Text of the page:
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  1. Louis Couturat, Modern Logic, and the International Auxiliary Language.Başak Aray - 2019 - British Journal for the History of Philosophy 27 (5):979-1001.
    ABSTRACTTo some extent, the early twentieth century revival of universal languages was the work of logicians and mathematicians. Pioneers of modern logic such as Frege, Russell and Peano wanted to overcome the diversity and deficiencies of natural languages. Through the rigour of formal logic, they aimed at providing scientific thinking with a reliable medium free from the ambiguity and inconsistencies of ordinary language. This article shows some interconnections between modern logic and the search for a common tongue that would unite (...)
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  • “Always Mixed Together”: Notation, Language, and the Pedagogy of Frege's Begriffsschrift.David E. Dunning - 2020 - Modern Intellectual History 17 (4):1099-1131.
    Gottlob Frege is considered a founder of analytic philosophy and mathematical logic, but the traditions that claim Frege as a forebear never embraced his Begriffsschrift, or “conceptual notation”—the invention he considered his most important accomplishment. Frege believed that his notation rendered logic visually observable. Rejecting the linearity of written language, he claimed Begriffsschrift exhibited a structure endogenous to logic itself. But Frege struggled to convince others to use his notation, as his frustrated pedagogical efforts at the University of Jena illustrate. (...)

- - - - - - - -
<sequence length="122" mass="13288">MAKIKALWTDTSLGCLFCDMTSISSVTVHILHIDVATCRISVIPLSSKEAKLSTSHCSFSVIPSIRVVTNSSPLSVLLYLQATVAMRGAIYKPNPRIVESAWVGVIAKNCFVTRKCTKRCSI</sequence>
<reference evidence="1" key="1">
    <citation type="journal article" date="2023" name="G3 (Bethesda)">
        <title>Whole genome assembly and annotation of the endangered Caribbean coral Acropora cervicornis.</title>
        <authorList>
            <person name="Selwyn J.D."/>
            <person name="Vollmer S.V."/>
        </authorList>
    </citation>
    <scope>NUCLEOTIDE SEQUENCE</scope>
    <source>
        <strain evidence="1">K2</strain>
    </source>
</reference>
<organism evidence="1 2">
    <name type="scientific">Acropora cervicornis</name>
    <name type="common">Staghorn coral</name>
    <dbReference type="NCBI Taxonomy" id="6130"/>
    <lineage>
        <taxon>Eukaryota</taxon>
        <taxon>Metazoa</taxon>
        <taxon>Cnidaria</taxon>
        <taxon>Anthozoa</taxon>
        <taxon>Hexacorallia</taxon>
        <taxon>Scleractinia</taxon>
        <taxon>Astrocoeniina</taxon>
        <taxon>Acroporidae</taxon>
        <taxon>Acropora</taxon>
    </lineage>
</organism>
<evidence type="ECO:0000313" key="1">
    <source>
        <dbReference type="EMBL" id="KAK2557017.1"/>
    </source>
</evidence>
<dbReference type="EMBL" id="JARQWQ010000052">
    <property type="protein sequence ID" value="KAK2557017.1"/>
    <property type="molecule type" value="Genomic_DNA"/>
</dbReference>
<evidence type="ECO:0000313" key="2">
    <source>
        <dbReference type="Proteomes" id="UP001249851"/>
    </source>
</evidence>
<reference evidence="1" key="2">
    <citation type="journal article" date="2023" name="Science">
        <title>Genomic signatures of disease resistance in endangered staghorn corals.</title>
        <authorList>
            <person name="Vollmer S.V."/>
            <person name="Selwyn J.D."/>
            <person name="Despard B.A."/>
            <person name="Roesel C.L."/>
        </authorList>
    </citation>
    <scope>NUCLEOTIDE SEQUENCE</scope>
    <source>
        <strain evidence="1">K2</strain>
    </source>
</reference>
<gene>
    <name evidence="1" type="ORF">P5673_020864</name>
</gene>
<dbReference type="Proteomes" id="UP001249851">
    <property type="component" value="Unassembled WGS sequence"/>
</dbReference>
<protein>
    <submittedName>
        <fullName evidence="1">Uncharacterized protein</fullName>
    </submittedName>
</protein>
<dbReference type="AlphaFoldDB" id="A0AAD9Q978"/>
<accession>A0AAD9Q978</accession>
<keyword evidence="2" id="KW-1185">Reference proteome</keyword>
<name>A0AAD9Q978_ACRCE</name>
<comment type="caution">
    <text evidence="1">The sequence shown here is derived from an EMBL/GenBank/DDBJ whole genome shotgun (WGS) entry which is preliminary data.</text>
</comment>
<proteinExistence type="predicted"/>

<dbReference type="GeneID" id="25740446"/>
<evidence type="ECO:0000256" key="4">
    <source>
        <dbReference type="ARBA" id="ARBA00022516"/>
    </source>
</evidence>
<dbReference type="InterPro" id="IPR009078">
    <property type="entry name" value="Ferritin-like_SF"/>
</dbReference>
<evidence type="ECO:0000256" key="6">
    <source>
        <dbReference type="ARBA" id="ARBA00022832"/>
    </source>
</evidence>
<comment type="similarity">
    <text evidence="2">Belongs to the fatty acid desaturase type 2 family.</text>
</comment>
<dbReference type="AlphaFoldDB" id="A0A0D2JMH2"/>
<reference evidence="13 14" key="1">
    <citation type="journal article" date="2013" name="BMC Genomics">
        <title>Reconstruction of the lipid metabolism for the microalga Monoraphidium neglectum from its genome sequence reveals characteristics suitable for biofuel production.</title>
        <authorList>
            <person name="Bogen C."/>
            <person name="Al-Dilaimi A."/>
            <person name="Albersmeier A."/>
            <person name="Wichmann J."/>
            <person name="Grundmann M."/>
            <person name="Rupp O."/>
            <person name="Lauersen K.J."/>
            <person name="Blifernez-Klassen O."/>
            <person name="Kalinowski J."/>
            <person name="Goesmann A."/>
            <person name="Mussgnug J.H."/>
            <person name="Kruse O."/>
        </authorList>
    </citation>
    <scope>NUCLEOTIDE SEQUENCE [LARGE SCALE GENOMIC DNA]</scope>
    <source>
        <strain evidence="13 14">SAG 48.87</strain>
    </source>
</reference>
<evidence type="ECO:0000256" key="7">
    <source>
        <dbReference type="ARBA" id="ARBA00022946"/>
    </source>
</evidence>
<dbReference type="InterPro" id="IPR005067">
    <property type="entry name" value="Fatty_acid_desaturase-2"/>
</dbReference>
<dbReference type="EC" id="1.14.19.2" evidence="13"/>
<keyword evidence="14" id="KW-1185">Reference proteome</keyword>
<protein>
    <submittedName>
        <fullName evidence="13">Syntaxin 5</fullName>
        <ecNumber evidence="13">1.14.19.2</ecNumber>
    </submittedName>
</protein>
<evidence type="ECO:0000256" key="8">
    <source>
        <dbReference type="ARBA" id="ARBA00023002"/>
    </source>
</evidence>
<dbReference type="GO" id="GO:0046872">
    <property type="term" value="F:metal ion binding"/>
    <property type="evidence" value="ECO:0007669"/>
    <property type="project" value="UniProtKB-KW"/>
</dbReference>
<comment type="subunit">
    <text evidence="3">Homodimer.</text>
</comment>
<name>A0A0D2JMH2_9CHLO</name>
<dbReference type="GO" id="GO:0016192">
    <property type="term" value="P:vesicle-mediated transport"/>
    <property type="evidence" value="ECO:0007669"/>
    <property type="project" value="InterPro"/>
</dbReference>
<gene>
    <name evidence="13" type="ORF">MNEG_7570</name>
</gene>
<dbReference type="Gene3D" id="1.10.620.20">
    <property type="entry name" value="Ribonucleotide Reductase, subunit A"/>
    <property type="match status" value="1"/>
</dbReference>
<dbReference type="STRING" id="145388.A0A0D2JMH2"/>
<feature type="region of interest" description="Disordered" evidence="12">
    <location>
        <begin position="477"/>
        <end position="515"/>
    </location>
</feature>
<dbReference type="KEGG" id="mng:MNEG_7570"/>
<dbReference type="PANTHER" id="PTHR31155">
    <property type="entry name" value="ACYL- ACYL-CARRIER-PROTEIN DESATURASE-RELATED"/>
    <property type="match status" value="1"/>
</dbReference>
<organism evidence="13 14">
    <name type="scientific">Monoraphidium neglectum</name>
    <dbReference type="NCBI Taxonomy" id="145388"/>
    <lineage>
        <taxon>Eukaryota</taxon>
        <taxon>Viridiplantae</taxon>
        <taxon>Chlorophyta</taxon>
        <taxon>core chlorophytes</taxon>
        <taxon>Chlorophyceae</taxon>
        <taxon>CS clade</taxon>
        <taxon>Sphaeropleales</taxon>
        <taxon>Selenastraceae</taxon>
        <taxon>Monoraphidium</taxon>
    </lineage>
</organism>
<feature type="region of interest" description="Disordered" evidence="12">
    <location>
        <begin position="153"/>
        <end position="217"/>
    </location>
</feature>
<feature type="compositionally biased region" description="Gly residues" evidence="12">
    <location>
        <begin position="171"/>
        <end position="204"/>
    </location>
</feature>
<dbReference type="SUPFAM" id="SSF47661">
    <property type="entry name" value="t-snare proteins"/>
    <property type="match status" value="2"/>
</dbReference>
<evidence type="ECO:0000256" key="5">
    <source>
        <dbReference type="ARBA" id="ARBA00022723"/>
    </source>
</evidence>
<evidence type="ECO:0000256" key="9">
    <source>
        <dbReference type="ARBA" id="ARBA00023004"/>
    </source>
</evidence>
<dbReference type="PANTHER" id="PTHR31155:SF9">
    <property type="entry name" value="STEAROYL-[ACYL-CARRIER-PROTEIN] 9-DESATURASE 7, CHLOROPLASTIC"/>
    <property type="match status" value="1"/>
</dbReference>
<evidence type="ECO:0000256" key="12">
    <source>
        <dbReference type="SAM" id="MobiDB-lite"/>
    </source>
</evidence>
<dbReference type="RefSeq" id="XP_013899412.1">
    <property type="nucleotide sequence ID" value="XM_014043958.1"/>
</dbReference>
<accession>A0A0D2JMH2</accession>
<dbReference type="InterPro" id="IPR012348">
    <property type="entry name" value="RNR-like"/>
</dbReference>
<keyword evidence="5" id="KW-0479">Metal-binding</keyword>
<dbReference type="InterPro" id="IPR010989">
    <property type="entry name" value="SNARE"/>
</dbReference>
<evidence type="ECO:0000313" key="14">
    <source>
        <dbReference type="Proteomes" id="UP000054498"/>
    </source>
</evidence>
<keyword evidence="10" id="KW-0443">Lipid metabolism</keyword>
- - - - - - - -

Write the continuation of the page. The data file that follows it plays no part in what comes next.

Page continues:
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  • Situating Frege’s Look Into Language.Pierre Adler - 2008 - New Yearbook for Phenomenology and Phenomenological Philosophy 8 (1):157-224.
    A presentation and discussion of Gottlob Frege's understanding of language, both natural and artificial, with close attention to his texts.
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  • A Primer on Ernst Abbe for Frege Readers.Jamie Tappenden - 2008 - Canadian Journal of Philosophy 38 (S1):31-118.
    Setting out to understand Frege, the scholar confronts a roadblock at the outset: We just have little to go on. Much of the unpublished work and correspondence is lost, probably forever. Even the most basic task of imagining Frege's intellectual life is a challenge. The people he studied with and those he spent daily time with are little known to historians of philosophy and logic. To be sure, this makes it hard to answer broad questions like: 'Who influenced Frege?' But (...)
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